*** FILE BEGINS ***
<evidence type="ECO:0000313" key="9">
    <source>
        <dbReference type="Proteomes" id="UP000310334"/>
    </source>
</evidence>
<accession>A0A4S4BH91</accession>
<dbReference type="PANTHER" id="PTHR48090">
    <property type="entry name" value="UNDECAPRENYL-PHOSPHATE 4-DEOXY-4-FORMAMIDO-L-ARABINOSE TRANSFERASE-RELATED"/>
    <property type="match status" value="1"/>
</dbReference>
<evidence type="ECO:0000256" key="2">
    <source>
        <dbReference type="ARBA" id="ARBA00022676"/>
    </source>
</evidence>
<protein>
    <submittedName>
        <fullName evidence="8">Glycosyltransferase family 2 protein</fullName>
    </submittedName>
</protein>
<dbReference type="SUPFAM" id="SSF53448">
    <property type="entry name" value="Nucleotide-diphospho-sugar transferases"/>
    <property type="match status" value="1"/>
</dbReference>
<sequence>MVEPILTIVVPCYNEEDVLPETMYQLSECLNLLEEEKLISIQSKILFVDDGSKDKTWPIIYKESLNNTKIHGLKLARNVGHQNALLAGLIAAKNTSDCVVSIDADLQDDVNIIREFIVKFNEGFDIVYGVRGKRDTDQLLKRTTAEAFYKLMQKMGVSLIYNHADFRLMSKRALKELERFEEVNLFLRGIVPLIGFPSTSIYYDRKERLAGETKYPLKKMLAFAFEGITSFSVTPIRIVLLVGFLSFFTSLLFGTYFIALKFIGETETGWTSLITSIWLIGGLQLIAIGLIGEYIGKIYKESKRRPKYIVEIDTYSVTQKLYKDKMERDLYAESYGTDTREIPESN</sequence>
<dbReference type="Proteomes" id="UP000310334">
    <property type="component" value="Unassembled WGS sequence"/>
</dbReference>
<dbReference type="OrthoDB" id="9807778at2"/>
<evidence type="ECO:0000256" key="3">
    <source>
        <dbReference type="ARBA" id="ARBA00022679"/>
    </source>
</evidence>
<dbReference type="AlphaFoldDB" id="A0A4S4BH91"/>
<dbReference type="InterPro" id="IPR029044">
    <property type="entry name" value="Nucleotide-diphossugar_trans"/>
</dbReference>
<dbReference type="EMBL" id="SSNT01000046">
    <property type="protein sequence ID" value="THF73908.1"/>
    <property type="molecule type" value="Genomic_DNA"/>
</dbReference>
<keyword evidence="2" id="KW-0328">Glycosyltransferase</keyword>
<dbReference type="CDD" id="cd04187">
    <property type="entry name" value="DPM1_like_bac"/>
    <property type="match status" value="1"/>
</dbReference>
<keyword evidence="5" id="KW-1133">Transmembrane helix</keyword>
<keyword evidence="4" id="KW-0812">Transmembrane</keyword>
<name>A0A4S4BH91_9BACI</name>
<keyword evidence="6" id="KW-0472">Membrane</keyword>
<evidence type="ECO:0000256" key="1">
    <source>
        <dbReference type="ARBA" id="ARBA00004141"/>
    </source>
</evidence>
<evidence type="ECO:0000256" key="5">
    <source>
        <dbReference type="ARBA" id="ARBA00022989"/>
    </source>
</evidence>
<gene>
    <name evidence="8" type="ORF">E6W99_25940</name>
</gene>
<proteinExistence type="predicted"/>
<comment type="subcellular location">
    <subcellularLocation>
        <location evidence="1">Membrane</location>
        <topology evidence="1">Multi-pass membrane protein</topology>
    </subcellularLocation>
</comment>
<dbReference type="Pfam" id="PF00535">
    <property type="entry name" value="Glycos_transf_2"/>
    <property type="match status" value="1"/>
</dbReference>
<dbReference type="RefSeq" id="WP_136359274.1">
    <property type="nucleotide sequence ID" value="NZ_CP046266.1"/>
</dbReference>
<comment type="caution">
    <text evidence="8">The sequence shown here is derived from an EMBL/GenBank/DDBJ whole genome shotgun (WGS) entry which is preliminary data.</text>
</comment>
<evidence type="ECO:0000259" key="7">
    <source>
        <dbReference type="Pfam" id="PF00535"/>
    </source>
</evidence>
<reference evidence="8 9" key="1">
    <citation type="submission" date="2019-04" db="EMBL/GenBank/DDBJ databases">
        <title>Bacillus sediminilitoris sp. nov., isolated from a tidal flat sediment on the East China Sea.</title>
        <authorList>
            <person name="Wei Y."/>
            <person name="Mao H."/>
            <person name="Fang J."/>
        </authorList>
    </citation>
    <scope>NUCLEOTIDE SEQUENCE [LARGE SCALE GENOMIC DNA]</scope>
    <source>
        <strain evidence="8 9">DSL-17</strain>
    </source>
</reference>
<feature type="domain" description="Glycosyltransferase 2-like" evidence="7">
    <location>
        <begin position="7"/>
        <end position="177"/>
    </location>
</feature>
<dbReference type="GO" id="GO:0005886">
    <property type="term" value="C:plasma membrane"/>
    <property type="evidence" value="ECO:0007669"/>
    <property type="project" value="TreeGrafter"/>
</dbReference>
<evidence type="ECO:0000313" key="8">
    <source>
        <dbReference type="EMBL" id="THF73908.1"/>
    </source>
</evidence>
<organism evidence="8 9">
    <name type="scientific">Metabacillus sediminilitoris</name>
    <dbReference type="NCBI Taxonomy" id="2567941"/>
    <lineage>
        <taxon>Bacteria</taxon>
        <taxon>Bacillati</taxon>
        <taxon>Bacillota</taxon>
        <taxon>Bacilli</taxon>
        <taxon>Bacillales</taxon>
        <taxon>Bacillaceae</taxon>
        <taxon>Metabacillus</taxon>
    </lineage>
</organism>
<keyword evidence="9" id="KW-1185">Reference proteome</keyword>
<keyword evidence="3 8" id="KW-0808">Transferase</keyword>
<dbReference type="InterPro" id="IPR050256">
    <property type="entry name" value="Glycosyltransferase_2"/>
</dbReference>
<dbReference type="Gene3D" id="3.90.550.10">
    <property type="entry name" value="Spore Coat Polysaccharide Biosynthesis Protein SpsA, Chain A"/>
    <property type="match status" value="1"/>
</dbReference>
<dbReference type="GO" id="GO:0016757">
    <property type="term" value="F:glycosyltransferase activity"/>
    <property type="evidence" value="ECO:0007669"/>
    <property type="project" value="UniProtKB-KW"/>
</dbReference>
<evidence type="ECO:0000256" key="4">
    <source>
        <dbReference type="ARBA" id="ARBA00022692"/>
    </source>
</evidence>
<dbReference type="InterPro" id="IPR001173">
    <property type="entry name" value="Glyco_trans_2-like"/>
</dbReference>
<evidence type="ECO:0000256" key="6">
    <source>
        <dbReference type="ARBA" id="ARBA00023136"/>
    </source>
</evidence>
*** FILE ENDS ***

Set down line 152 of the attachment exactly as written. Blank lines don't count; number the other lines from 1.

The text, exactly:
<evidence type="ECO:0000256" key="6">